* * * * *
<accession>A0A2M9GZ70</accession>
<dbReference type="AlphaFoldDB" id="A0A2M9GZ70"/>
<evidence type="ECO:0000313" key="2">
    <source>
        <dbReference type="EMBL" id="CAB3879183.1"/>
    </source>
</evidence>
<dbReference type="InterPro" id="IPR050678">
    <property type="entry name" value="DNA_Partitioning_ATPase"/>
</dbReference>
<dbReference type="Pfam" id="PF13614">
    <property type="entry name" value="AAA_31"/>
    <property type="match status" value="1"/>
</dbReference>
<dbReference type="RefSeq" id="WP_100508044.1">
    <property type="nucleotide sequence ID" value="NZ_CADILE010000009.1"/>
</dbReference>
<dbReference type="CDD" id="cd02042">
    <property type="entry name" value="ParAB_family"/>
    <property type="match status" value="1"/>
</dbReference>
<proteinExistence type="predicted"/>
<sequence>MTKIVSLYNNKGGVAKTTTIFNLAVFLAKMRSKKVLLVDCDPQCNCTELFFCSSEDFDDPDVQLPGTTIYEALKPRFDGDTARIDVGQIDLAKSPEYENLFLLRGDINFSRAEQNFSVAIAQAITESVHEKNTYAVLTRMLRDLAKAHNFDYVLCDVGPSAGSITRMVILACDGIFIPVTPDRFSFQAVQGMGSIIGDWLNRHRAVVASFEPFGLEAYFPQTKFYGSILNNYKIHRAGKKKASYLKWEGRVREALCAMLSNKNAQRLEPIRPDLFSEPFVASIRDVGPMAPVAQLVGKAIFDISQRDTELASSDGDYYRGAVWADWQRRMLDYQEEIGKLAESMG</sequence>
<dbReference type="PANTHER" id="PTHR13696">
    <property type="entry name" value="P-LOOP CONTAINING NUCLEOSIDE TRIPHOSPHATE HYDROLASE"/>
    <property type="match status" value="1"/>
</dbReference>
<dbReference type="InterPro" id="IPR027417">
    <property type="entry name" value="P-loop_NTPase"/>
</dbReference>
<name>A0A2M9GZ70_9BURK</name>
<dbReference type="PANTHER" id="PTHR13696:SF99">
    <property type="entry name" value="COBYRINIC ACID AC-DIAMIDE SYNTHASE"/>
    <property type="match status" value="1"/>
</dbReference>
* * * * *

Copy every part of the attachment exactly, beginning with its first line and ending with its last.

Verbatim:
<accession>A0A2M9GZ70</accession>
<dbReference type="AlphaFoldDB" id="A0A2M9GZ70"/>
<evidence type="ECO:0000313" key="2">
    <source>
        <dbReference type="EMBL" id="CAB3879183.1"/>
    </source>
</evidence>
<dbReference type="InterPro" id="IPR050678">
    <property type="entry name" value="DNA_Partitioning_ATPase"/>
</dbReference>
<dbReference type="Pfam" id="PF13614">
    <property type="entry name" value="AAA_31"/>
    <property type="match status" value="1"/>
</dbReference>
<dbReference type="RefSeq" id="WP_100508044.1">
    <property type="nucleotide sequence ID" value="NZ_CADILE010000009.1"/>
</dbReference>
<dbReference type="CDD" id="cd02042">
    <property type="entry name" value="ParAB_family"/>
    <property type="match status" value="1"/>
</dbReference>
<proteinExistence type="predicted"/>
<sequence>MTKIVSLYNNKGGVAKTTTIFNLAVFLAKMRSKKVLLVDCDPQCNCTELFFCSSEDFDDPDVQLPGTTIYEALKPRFDGDTARIDVGQIDLAKSPEYENLFLLRGDINFSRAEQNFSVAIAQAITESVHEKNTYAVLTRMLRDLAKAHNFDYVLCDVGPSAGSITRMVILACDGIFIPVTPDRFSFQAVQGMGSIIGDWLNRHRAVVASFEPFGLEAYFPQTKFYGSILNNYKIHRAGKKKASYLKWEGRVREALCAMLSNKNAQRLEPIRPDLFSEPFVASIRDVGPMAPVAQLVGKAIFDISQRDTELASSDGDYYRGAVWADWQRRMLDYQEEIGKLAESMG</sequence>
<dbReference type="PANTHER" id="PTHR13696">
    <property type="entry name" value="P-LOOP CONTAINING NUCLEOSIDE TRIPHOSPHATE HYDROLASE"/>
    <property type="match status" value="1"/>
</dbReference>
<dbReference type="InterPro" id="IPR027417">
    <property type="entry name" value="P-loop_NTPase"/>
</dbReference>
<name>A0A2M9GZ70_9BURK</name>
<dbReference type="PANTHER" id="PTHR13696:SF99">
    <property type="entry name" value="COBYRINIC ACID AC-DIAMIDE SYNTHASE"/>
    <property type="match status" value="1"/>
</dbReference>